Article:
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China’s Soup du Jour: Duck


First pigs, now ducks. Why can’t China keep dead animals out of its rivers? About 1,000 dead ducks were discovered in a river in southwest China, just two weeks after thousands of dead pigs showed up in a different river.

The pigs floated along a river that bisects Shanghai and provides around 22 percent of its drinking water. Nearly 11,000 pigs have been fished out so far, attracting international attention to Chinese water pollution. Even Jay Leno got in on the act. But the ducks’ appearance makes the story even more absurd, as the FT reports:

News of the latest dead animal flotilla comes from Pengshan county in China’s Sichuan province, where a local government official told state radio at the weekend that partially decomposed ducks had been found in 50 to 60 woven plastic bags floating in the Nanhe river.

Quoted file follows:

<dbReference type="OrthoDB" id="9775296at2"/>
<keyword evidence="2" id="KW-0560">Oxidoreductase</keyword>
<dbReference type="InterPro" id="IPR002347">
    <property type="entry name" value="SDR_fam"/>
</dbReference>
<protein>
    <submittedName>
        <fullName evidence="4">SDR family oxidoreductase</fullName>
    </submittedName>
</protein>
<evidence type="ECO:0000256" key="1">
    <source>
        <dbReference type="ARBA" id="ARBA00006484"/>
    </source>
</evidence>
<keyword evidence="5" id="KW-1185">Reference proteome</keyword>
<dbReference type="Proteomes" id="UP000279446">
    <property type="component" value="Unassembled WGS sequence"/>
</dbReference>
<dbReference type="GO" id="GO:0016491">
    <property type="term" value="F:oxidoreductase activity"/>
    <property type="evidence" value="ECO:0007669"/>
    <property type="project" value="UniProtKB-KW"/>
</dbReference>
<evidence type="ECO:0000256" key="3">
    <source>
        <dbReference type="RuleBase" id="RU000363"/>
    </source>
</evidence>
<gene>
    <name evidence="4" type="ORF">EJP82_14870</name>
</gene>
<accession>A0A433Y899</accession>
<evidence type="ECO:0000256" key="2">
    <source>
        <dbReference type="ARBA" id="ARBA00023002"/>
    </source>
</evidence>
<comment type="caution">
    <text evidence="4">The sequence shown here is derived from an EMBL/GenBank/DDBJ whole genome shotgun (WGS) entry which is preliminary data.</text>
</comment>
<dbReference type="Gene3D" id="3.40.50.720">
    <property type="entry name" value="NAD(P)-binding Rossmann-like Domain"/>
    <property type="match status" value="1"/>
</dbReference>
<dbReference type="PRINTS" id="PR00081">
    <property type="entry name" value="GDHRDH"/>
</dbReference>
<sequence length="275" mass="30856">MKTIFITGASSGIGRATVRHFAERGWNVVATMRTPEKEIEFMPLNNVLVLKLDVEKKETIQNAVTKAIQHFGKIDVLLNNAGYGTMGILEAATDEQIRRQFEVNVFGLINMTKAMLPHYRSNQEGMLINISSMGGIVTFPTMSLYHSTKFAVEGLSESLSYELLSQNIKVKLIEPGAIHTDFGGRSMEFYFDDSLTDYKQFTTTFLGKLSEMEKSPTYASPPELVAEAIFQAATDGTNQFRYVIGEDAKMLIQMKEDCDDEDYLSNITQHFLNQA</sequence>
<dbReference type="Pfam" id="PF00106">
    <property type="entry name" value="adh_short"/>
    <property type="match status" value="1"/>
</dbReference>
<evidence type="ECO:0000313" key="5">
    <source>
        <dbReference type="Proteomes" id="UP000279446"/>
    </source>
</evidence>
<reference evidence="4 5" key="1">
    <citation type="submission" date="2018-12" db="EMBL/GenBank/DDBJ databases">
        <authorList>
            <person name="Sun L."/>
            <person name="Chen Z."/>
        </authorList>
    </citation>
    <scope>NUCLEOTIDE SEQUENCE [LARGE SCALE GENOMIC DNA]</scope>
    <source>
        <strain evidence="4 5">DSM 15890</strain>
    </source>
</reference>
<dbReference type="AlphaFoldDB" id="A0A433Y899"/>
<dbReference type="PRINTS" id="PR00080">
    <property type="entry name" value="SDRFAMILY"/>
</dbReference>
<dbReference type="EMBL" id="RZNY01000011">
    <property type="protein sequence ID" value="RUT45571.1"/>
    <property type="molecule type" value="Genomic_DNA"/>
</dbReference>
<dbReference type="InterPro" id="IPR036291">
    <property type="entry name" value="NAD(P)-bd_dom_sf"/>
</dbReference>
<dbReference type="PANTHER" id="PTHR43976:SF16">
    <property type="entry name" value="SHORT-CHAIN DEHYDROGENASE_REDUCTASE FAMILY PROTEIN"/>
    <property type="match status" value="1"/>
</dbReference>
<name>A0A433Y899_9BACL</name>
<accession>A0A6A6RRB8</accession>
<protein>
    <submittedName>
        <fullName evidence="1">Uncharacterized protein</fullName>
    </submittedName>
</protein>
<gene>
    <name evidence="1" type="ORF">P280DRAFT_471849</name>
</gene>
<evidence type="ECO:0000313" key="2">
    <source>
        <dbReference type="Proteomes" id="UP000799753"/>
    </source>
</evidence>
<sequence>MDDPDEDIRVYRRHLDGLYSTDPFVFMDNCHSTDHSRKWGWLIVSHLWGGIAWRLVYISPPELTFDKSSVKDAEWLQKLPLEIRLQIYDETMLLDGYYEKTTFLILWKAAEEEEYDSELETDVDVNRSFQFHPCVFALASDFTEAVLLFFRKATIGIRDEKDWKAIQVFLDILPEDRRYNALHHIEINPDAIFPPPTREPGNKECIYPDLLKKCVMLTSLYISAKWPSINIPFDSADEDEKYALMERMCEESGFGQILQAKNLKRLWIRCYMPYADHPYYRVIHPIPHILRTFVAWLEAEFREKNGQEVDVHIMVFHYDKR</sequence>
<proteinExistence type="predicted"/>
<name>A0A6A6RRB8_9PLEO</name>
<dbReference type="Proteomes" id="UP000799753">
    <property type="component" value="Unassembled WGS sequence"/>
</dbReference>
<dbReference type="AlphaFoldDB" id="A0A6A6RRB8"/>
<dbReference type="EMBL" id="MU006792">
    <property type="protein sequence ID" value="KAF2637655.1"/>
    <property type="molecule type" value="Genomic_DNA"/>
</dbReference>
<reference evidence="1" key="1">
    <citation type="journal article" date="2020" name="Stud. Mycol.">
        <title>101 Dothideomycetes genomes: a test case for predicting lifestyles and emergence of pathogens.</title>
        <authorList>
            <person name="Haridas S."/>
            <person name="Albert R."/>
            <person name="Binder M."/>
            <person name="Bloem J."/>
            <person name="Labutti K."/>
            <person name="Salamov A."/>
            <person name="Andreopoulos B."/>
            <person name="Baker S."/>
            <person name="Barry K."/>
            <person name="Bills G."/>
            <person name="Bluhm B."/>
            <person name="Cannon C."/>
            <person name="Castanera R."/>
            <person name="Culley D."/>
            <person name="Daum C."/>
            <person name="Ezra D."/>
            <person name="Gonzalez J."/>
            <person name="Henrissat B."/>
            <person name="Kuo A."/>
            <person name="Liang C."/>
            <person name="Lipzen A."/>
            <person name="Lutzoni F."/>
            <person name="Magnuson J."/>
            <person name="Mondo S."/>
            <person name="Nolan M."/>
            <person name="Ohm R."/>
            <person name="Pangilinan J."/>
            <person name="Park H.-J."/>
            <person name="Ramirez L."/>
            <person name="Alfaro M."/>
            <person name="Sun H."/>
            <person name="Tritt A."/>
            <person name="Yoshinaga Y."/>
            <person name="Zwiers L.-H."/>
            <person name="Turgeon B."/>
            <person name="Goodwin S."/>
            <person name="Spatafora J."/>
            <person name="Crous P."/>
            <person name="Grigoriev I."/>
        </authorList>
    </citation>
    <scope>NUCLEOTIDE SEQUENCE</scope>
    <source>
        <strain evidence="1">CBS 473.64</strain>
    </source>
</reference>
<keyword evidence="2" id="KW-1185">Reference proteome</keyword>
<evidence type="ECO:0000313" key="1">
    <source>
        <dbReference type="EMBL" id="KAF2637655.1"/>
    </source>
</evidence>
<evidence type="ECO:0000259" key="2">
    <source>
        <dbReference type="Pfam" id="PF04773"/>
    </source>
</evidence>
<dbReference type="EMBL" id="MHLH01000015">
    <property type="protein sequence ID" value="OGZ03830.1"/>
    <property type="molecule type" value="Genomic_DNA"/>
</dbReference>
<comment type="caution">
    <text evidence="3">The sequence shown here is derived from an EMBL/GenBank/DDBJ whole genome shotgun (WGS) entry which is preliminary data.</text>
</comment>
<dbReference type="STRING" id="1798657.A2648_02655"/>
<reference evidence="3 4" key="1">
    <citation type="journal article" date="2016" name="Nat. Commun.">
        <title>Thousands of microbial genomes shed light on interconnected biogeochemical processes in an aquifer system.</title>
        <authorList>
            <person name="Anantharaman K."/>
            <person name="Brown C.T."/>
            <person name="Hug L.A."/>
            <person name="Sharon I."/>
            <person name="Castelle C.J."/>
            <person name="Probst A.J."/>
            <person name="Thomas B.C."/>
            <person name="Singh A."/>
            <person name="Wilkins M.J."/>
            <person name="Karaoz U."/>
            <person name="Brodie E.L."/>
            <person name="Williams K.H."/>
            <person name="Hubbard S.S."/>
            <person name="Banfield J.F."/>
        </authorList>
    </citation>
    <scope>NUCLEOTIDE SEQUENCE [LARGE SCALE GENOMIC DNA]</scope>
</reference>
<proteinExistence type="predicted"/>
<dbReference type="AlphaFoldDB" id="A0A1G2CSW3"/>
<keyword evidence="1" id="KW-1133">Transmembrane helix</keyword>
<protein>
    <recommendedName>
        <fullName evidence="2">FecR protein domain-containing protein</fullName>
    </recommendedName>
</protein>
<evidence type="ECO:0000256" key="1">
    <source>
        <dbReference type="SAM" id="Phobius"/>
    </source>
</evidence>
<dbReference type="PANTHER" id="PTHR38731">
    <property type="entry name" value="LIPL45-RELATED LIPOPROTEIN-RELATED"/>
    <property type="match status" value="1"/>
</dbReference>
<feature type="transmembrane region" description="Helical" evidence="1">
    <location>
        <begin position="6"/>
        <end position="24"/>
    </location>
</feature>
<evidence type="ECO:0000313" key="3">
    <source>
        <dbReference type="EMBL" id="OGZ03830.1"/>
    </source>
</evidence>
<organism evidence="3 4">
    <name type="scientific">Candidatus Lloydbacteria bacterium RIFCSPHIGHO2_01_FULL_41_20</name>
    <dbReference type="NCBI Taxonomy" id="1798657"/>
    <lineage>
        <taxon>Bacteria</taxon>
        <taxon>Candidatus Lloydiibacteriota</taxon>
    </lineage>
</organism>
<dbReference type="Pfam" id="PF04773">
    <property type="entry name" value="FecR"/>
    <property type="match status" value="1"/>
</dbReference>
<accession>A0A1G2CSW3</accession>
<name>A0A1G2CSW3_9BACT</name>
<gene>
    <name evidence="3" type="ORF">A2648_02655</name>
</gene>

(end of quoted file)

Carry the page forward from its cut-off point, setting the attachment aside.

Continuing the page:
Like the Shanghai authorities, he said the ducks posed no danger to the local water supply. And like the dead pigs that have been found floating in Shanghai’s Huangpu river over the past fortnight, the cause of death of the ducks remains unknown.

State media quoted the Pengshan official as saying that the duck carcases had been disinfected and buried, and “pose no threat to humans or livestock along the banks of the river” which is not a drinking water source.

Beijing authorities would love to see stories like these die quietly, but China’s version of Twitter, Weibo, is keeping them in the spotlight. Activists hope to force the government to take China’s pollution problem seriously.

Cleaning up China’s polluted environment will be a massive task and take many years to complete. But in the meantime, surely authorities can crack down on polluters enough to prevent the next “dead animal flotilla,” right?

[Image of Chinese workers cleaning a Suzhou canal in Nov. 2012 courtesy of Gwoeii/Shutterstock]

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